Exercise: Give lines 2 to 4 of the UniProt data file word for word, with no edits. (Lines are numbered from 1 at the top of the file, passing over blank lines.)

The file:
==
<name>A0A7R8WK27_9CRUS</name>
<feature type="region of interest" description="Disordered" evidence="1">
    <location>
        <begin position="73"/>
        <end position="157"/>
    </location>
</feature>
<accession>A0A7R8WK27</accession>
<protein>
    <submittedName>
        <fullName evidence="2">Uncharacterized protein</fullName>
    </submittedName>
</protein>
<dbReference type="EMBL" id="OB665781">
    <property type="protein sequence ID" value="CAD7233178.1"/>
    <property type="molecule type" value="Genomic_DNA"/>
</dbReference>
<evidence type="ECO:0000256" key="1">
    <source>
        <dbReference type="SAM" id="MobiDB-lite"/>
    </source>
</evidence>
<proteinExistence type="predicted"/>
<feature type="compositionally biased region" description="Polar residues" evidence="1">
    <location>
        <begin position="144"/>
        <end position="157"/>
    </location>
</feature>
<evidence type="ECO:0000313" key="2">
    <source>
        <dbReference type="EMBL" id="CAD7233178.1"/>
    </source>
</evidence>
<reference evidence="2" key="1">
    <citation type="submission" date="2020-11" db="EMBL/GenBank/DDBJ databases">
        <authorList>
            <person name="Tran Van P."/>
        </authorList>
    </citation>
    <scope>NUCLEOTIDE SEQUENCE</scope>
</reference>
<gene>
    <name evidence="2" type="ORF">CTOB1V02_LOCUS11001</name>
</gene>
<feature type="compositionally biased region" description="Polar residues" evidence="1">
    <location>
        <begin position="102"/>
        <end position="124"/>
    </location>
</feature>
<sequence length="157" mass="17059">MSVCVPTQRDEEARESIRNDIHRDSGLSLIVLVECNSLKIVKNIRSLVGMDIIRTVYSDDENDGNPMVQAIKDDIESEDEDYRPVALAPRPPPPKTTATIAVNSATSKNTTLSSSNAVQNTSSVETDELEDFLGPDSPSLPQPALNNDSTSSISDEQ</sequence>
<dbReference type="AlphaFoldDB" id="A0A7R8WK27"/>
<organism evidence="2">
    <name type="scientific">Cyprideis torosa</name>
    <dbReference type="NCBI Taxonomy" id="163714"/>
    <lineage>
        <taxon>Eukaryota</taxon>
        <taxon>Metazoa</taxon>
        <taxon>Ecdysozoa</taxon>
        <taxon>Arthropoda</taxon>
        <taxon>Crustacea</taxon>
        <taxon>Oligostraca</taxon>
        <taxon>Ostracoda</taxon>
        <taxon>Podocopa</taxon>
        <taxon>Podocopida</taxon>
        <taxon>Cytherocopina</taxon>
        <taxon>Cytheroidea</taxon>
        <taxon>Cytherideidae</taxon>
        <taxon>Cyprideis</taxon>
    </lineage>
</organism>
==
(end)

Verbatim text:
<feature type="region of interest" description="Disordered" evidence="1">
    <location>
        <begin position="73"/>